Among the most important stakeholders are utility staff and unions. Often, improving the efficiency of management and operations and introducing better technologies and know-how can be achieved only by restructuring personnel policies and reducing a costly and bloated workforce. Unless the staff's fear of layoffs can be managed, government's initiative is probably not possible.

The example of Buenos Aires in Argentina shows how government could deal with labour issues. The public water company in Buenos Aires, like many around the world, was heavily overstaffed. It had 7,600 employees, or about 8 employees for every 1,000 connections -around twice as many as needed to operate efficiently. Under a preferred plan, 1,600 employees accepted voluntary early retirement on severance packages financed by the government at a cost of around US$40 million. Soon after taking over the operation, the concessionaire offered another voluntary early retirement programme. This offer was accepted by 2,000 employees, at a cost to the concessionaire of around US$50 million. Within six months of the start of the concession, the number of employees had been reduced by almost half. The cost of achieving this reduction was considerable, but it was viewed as an investment necessary to achieve the efficiency targets sought by the concessionaire. Today, many of the former employees are among the 8,000 or so small contractors now providing services to the Buenos Aires company.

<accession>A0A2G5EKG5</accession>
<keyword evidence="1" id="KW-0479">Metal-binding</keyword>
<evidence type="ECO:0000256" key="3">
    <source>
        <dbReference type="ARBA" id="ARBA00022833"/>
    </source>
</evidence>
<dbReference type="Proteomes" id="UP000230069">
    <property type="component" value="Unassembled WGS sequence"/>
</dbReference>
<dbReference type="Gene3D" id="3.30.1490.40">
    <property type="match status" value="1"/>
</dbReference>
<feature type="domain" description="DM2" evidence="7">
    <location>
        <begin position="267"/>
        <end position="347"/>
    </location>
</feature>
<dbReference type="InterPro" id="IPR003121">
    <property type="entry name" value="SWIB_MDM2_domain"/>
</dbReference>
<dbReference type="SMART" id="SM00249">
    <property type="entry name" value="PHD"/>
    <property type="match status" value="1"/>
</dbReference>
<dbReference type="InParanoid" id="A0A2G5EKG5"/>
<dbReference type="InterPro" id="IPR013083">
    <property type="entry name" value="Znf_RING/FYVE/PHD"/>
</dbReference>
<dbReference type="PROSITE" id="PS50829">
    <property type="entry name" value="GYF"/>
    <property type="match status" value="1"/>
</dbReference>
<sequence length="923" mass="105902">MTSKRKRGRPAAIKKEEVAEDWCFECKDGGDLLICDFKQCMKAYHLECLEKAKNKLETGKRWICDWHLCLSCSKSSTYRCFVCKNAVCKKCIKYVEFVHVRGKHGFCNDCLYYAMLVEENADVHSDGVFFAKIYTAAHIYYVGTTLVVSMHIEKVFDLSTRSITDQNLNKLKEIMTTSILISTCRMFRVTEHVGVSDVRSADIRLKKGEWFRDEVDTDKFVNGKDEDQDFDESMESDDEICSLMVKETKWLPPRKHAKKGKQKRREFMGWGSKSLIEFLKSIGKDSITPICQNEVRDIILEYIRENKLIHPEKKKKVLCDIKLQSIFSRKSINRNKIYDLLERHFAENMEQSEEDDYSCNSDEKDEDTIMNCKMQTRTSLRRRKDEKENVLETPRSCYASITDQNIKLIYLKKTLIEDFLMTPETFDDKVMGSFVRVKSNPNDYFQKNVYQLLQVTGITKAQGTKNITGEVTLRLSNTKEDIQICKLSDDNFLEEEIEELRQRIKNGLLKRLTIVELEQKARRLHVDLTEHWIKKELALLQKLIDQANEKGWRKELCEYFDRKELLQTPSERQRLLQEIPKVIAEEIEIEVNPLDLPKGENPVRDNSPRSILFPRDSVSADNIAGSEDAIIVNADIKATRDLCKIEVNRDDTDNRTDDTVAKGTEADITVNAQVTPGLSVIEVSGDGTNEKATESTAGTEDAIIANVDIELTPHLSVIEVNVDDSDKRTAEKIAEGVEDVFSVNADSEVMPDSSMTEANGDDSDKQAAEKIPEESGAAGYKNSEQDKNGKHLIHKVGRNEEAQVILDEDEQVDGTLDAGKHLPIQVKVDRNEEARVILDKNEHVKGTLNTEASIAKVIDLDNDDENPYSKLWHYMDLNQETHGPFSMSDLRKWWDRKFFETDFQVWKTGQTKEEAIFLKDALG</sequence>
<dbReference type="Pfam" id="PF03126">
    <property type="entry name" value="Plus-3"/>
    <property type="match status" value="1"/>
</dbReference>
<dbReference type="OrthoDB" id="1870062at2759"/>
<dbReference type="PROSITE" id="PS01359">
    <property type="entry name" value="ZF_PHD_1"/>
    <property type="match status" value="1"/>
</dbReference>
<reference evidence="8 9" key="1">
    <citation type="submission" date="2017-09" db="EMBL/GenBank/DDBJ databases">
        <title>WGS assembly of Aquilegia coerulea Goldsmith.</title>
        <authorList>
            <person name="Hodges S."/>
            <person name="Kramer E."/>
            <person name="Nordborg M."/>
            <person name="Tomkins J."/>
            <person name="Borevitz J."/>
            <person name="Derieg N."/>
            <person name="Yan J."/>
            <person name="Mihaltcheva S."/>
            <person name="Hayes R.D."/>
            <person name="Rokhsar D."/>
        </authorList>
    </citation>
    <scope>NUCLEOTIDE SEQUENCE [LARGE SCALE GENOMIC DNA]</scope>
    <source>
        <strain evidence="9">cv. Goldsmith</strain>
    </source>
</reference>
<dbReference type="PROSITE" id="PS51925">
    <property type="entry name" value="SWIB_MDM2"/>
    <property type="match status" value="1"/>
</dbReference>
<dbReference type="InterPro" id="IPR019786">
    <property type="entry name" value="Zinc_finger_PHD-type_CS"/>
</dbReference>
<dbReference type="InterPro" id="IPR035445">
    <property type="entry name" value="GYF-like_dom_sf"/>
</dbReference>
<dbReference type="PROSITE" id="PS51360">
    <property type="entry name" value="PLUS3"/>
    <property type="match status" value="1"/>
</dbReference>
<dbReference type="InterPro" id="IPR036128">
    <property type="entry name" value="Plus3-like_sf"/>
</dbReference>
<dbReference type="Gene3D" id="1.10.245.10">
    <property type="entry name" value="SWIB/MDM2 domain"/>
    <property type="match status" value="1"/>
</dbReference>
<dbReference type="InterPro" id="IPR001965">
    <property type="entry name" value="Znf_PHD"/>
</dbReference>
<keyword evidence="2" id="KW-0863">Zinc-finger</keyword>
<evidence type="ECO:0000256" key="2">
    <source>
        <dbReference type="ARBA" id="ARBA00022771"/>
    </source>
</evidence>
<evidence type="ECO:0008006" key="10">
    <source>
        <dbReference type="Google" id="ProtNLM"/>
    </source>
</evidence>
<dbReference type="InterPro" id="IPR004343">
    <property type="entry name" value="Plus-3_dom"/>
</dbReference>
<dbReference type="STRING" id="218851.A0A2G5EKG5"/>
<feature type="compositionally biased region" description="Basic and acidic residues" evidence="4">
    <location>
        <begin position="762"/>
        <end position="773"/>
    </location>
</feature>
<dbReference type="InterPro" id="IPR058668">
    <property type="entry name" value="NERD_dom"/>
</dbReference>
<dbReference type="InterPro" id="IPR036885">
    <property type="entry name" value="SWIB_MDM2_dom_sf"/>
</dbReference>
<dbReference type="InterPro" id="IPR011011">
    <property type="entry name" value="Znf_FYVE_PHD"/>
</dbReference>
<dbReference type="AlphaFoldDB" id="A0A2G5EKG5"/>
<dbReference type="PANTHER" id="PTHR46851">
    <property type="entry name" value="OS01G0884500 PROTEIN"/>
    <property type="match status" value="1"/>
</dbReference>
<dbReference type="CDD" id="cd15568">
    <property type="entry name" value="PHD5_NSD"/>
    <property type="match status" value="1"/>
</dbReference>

Analysis of financial and tariff conditions